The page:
Our oldest son is obsessed with all thing prehistoric, so he always wants to dig for dinosaur bones or hunt for shark teeth. The South Carolina coast is home to a wealth of marine fossils, including teeth from massive prehistoric megalodons.
    (Read our blog post about visiting Edisto Beach State Park.)

  15. Hike 40 Acre Rock Heritage Preserve – Kershaw, SC
    I haven’t been to 40 Acre Rock since college, but I remember being fascinated by the huge granite outcrop. Unfortunately, the rock has been vandalized in the past and has a very delicate ecosystem, so it isn’t typically promoted. If you decide to go, take a trash bag and help clean up any litter you find along the path.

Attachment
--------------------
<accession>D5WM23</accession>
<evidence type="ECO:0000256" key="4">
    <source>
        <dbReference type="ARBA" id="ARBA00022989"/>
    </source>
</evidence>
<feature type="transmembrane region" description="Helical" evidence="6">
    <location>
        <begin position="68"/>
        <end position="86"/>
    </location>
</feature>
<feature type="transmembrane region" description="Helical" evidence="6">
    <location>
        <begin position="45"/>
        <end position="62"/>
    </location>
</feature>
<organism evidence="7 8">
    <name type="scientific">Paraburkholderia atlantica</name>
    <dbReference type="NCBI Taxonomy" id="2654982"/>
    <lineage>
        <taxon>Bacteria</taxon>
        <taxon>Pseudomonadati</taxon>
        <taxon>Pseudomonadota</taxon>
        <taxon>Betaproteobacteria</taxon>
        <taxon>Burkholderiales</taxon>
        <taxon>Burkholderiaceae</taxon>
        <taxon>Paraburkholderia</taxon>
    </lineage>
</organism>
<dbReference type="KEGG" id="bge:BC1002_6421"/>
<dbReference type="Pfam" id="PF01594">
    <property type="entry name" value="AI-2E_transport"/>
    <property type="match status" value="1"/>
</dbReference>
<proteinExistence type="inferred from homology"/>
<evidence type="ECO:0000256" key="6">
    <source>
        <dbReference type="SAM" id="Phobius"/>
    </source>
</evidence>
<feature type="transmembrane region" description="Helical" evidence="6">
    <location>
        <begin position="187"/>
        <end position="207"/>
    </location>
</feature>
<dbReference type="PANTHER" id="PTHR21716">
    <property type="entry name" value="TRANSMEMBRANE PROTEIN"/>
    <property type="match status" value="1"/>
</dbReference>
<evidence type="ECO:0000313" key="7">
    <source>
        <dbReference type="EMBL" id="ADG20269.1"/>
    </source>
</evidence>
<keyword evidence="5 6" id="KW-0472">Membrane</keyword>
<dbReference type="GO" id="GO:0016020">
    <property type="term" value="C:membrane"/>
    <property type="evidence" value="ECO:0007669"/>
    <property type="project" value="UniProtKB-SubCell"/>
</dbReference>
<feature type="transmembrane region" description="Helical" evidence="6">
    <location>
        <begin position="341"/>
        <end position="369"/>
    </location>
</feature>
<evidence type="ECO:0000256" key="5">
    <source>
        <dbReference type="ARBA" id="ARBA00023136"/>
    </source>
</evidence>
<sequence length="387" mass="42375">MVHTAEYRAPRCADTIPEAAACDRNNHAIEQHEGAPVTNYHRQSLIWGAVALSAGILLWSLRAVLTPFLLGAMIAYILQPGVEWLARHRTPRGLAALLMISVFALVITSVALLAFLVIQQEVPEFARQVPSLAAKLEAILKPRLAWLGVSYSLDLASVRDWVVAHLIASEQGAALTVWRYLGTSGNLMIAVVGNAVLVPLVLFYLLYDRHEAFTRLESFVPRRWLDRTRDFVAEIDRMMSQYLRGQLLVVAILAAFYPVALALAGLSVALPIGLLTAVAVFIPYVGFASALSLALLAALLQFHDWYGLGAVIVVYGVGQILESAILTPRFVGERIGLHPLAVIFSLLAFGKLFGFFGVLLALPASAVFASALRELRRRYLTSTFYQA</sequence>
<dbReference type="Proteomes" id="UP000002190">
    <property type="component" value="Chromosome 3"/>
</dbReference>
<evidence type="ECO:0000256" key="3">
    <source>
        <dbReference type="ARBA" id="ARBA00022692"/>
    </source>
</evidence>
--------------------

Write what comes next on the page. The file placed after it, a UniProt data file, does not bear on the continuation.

16. Visit the Boneyard Beach at Bulls Island at Cape Romain National Wildlife Refuge – Bull Island, SC
    The name Boneyard Beach provokes images of a secret pirate rendezvous, but in reality the beach is home to significant amounts of driftwood. The remote barrier island is also said to be a great destination for shelling and wildlife viewing. It’s only reachable by ferry.



  17. Go back in time at Colonial Dorchester – Summerville, SC
    The Colonial Dorchester State Historic Site is home to the ruins of a town that dates back to 1697. You’ll feel like you’re being transported back in time as you explore the fort walls made out of oyster shells and the still intact bell church bell tower.

  18. Tour Fort Sumter and Fort Moultrie – Charleston, SC/Sullivan’s Island, SC
    South Carolina played a significant role in the Revolution War and the Civil War, Fort Sumter and Fort Moultrie give a glimpse into those eras. Both forts are located near Charleston and are open to tour.